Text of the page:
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Addiction

Study finds direct association between e-cigarette use and successful quitting

An increase in e-cigarette use in England is associated with an increase in successful attempts to give up smoking, study finds.

Woman using an e-cigarette

Source: Shutterstock

Use of e-cigarettes has resulted in more successful attempts to quit smoking but has not encouraged more people to quit

Electronic cigarettes are helping people who want to quit smoking to successfully kick the habit, according to a study on the population impact of e-cigarettes on quit rates. 

However, researchers found that e-cigarettes have not encouraged more smokers to attempt to stop smoking. Vaping, they found, has also led to a fall in the demand for prescription nicotine replacement therapy (NRT) in some cases. 

The researchers, writing in The BMJ[1] (online, 13 September 2016), say: “The increased prevalence of e-cigarettes in England does not appear to have been associated with a detectable change in attempts to stop smoking. 

“However, the increase in e-cigarette use has been associated with an increase in success of quit attempts. Growth in the use of e-cigarettes for quitting has also been associated with a decline in use of NRT obtained on prescription, but has not clearly been associated with the use of other quitting support.” 

Researchers based their findings on an analysis of 1,200 smokers between 2006 and 2015 who were registered with the Smoking Toolkit Study. Data from NHS smoking cessation services in England for the same period were also used, which showed eight million smokers set quit dates. 

The researchers found that the success rate of quit attempts increased by 0.098% (95% confidence interval [CI] 0.064 to 0.132; P<0.001) and 0.058% (CI 0.038 to 0.078; P<0.001) for every 1% increase in prevalence of e-cigarette use by smokers and e-cigarette use during an attempt to quit, respectively. 

There was no clear evidence for an association between e-cigarette use and rate of quit attempts (β 0.025; 95% CI −0.035 to 0.085; P=0.41). But there was a negative association between e-cigarette use during a recent quit attempt and use of NRT obtained on prescription (β −0.098; CI −0.189 to −0.007; P=0.04).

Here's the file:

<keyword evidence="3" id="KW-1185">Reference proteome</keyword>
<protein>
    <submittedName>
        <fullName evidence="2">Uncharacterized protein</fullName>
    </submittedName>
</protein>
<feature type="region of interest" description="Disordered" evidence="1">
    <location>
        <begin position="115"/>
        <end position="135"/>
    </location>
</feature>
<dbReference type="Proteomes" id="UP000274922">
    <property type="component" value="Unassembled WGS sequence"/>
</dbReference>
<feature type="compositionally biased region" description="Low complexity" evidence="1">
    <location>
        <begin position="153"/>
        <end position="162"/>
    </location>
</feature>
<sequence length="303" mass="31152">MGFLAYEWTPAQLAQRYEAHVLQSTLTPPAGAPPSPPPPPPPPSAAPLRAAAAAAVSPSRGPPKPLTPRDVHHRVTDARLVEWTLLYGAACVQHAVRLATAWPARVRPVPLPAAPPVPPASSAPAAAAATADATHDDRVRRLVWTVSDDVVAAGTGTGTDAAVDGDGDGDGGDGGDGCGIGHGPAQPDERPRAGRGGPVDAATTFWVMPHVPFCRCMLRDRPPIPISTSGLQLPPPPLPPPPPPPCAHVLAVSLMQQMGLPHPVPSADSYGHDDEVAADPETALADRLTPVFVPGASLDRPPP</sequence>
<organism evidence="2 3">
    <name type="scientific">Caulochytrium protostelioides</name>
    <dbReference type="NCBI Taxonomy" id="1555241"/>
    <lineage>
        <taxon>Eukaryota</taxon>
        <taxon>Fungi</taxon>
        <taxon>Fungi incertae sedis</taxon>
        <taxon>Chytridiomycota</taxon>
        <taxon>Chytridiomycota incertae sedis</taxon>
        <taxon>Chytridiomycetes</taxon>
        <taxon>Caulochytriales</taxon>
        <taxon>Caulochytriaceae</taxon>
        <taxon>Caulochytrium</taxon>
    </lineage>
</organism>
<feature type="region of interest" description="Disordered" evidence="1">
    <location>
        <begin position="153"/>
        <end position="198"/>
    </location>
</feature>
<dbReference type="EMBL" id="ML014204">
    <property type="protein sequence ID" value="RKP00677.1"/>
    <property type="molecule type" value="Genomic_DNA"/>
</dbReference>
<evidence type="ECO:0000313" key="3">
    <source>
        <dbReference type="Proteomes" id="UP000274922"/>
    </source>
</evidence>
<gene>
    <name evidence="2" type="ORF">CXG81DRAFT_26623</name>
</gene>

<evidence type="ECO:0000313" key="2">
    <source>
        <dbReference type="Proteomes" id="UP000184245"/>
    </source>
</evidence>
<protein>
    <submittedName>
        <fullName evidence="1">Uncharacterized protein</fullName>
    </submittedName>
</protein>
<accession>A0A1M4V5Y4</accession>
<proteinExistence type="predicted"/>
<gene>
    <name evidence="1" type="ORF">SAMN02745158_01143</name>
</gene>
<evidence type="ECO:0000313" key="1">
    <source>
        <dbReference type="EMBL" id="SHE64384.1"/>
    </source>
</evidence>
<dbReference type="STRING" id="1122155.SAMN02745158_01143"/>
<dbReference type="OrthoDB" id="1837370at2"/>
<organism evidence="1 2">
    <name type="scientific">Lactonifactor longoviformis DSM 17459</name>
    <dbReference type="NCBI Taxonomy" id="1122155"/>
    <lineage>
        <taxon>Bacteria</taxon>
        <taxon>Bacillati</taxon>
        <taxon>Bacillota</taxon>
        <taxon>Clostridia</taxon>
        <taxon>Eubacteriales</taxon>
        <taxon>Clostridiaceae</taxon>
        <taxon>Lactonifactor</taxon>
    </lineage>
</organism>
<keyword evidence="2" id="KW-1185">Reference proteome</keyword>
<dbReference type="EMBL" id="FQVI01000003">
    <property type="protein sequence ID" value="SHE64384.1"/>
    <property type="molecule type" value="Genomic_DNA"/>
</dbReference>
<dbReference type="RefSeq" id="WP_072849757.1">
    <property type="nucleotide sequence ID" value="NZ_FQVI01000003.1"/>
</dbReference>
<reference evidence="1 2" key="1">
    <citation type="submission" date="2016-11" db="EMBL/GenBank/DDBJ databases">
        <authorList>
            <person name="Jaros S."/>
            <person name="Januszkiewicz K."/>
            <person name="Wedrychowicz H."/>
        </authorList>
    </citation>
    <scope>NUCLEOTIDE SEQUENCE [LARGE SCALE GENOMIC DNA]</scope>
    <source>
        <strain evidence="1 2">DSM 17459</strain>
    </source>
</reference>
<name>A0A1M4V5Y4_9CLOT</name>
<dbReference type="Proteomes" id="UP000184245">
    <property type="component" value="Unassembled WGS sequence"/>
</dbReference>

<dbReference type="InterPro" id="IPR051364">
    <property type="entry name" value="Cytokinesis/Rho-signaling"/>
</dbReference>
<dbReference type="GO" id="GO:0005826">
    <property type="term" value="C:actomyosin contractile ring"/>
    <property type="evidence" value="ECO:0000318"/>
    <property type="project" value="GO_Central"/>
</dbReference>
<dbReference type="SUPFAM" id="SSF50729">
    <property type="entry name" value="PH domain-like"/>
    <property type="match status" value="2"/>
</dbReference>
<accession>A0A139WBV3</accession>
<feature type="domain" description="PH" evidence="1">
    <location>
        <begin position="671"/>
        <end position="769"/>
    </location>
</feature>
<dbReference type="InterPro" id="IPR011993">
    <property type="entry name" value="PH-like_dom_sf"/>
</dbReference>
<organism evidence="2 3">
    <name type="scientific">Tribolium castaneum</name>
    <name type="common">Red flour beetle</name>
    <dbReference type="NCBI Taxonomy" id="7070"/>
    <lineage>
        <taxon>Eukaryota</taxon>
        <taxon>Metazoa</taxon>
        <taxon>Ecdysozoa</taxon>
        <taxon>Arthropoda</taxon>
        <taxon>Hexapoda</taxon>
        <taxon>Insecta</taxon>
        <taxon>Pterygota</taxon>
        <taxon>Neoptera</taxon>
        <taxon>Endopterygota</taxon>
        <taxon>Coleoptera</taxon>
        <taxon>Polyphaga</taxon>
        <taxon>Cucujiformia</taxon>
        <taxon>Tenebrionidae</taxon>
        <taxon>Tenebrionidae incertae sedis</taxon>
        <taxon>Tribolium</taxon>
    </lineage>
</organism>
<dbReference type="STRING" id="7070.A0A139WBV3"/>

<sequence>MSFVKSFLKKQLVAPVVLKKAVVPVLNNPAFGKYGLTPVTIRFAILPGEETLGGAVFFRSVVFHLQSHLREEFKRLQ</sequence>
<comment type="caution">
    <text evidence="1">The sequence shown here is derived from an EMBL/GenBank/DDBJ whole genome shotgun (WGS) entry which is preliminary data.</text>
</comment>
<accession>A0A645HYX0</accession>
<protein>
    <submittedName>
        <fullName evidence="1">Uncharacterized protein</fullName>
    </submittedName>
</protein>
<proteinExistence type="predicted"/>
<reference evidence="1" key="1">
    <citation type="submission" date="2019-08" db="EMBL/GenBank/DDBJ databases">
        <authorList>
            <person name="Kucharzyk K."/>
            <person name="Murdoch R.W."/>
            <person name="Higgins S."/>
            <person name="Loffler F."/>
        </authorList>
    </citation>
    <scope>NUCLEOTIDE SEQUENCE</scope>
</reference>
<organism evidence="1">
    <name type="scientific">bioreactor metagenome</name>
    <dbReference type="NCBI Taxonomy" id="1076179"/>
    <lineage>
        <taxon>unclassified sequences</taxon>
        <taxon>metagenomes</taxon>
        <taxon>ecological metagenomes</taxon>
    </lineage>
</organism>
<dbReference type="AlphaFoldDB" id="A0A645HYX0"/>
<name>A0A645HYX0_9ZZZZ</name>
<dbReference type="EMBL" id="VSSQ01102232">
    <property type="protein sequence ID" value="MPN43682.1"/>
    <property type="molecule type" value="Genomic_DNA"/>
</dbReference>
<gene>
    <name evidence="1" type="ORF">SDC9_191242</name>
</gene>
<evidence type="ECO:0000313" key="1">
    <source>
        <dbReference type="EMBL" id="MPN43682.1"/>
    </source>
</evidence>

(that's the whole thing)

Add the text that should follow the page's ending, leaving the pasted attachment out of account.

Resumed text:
In an accompanying editorial in The BMJ[2] (online, 13 September 2016), John Britton, director of the UK Centre for Tobacco and Alcohol Studies at the University of Nottingham, argues that e-cigarettes are just one of the factors that have influenced smokers to quit. 

Britton writes: “[It] remains unclear whether, or by how much, the availability of e-cigarettes has influenced quitting behaviour in the UK. 

“The key arbiter of this and other controversies over the role of e-cigarettes lies less in these data than in trends in smoking prevalence, which in 2015 fell by nearly one percentage point relative to 2014.” 

He argues that this “significant” year on year fall indicates that “something in UK tobacco control policy is working, and successful quitting through substitution with e-cigarettes is one likely major contributor”. 

“The challenge for public health is to embrace the potential of this new technology, and put it to full use,” says Britton. 

Action on Smoking and Health (ASH), a charity that campaigns to eliminate the harm caused by tobacco, describes the findings in The BMJ as “positive”. 

Deborah Arnott, chief executive of ASH, said in a statement that The BMJ research finds that the use of e-cigarettes in England is associated with a higher rate of successful quit attempts. 

“Taken together with continued year on year falls in smoking prevalence, this is a very positive finding that should reassure those concerned that smokers using e-cigarettes may lose their motivation to quit,” she writes. 

The research in The BMJ was published at the same time as the latest Cochrane review[3] into e-cigarettes and smoking cessation. 

The review, published on 13 September 2016, concludes that e-cigarettes may help smokers to quit, confirming the findings of its earlier similar review. It also found that there were no serious side effects associated with e-cigarette use for up to two years. 

Citation: The Pharmaceutical Journal DOI: 10.1211/PJ.2016.20201703

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